Emergency release tabs
Emergency release tabs

These tabs are used by emergency personnel after a crash. Pulling on them ejects the lower padding from the helmet - the padding that normally grips your face. This opens up the bottom of the helmet, so that it can be pulled from your head easier, without risking damage to your spinal cord should you have suffered a neck injury.

Replacing a Helmet

Helmet manufacturers universally recommend replacing a helmet after five years of service. Most regular riders will be in need of a new helmet by this point. EPS liners degrade with exposure to common everyday things - ozone, gasoline fumes, heat, moisture - and after five years, their effectiveness as a protective layer is no longer what it was when the helmet was new. Manufacturers and regulatory testing agencies continually come up with improvements - so your five-year-old helmet will not have the benefit of those improvements.

Helmets, unlike tires, do not start aging at the moment of manufacture: a three-year old helmet that has sat on the store shelf is considered brand new when you buy it, and should be good for another five years.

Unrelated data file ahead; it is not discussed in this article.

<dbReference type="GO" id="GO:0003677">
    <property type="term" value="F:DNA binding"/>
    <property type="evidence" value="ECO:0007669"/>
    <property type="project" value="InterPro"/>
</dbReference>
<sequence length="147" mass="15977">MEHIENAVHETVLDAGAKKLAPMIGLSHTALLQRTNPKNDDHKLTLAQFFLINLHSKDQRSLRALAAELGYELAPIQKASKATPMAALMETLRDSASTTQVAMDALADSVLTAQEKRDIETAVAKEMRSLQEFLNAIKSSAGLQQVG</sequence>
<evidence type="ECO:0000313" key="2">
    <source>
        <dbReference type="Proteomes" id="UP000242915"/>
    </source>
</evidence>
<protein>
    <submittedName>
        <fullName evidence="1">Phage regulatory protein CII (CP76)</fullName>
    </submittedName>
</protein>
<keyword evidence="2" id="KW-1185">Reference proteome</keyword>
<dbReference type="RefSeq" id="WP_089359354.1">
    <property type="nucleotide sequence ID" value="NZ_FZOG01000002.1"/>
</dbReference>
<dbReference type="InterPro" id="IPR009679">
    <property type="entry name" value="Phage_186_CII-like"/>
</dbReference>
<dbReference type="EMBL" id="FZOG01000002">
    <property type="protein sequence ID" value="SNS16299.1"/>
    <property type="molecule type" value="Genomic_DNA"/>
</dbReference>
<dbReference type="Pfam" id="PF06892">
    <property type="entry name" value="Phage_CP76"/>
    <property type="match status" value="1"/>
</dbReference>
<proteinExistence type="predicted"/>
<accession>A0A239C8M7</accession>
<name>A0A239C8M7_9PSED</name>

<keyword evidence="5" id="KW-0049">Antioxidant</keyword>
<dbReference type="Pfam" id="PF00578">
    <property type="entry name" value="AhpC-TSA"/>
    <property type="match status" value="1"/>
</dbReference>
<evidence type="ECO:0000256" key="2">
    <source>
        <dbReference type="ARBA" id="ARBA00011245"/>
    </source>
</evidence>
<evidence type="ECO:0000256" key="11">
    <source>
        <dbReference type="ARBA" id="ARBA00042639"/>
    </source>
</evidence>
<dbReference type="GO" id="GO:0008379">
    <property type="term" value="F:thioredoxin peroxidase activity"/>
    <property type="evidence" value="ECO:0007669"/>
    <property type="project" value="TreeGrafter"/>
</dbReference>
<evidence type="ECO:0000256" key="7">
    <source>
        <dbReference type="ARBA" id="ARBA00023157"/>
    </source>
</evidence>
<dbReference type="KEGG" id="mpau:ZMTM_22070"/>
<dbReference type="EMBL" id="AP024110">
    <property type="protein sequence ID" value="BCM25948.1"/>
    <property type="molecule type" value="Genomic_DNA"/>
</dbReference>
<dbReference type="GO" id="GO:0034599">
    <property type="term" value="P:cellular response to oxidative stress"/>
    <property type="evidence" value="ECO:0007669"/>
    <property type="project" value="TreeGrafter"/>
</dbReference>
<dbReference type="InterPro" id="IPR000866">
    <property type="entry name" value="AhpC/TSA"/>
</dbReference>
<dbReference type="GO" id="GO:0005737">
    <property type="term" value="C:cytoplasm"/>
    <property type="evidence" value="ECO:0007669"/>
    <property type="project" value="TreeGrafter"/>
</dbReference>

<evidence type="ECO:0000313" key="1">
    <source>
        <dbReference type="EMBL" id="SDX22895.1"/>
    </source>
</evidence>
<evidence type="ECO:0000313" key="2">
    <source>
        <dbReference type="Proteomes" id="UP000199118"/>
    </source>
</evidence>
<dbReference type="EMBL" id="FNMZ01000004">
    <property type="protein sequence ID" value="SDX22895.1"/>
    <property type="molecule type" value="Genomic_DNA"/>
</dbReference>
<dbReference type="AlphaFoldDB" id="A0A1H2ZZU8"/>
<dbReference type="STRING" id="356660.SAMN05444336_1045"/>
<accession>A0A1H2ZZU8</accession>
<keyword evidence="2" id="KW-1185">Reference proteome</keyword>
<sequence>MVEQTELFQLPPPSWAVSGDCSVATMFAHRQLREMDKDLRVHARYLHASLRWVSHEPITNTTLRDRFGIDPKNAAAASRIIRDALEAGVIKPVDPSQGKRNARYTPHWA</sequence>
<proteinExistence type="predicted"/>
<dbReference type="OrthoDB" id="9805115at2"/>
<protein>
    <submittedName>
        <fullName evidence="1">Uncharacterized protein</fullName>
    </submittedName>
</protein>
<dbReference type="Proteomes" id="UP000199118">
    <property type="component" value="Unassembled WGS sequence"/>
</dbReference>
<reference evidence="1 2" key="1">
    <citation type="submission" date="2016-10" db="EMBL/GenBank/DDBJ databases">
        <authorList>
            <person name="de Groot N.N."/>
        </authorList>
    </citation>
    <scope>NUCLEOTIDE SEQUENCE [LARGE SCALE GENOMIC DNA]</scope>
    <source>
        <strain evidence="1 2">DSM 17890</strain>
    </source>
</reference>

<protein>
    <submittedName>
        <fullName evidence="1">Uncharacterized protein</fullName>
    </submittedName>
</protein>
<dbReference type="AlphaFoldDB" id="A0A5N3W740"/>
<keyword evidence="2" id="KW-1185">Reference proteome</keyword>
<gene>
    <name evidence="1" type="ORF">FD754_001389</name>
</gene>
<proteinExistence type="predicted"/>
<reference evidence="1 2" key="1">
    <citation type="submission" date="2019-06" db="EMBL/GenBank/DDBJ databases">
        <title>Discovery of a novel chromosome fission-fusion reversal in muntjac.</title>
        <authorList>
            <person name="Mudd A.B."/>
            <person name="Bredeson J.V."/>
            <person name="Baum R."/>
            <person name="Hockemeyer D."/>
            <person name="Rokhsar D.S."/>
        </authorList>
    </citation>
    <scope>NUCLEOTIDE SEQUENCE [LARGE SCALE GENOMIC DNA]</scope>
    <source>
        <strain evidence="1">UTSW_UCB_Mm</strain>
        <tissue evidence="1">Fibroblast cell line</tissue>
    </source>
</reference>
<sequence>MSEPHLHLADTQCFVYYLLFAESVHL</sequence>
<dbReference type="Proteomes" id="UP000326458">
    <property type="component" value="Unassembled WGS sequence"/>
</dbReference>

Visors

Visors are typically made of high-strength polycarbonate, and can take direct impacts without shattering. Higher-end helmets allow for "pinlock" inserts, which are plastic sealed layers that fit to the inside of the visor. This insert will prevent the helmet visor from fogging up from your warm breath on a cold day, and are highly worth the cost. Some helmets have the facility to allow the visor to be "cracked" open slightly, for ventilation purposes. And speaking of ventilation, higher priced helmets do give you features like closable vents, lower noise, and chin curtains (a cover for the chin area that seals out cold air on cooler days).

Hopefully this has covered some of the basics of helmet construction and features. I'd encourage you to comment with your experiences or any questions you might have!



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Re: Helmets 101

Post by Alan_Hepburn » Mon Feb 26, 2018 7:19 pm

Great information! Too many people seem to think that those brain buckets preferred by a certain demographic are good enough to protect their brain!
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Re: Helmets 101

Post by DaveO430 » Mon Feb 26, 2018 8:17 pm

Good article. I have an ECE-R certified helmet, your article doesn't cover the "R" so I found this;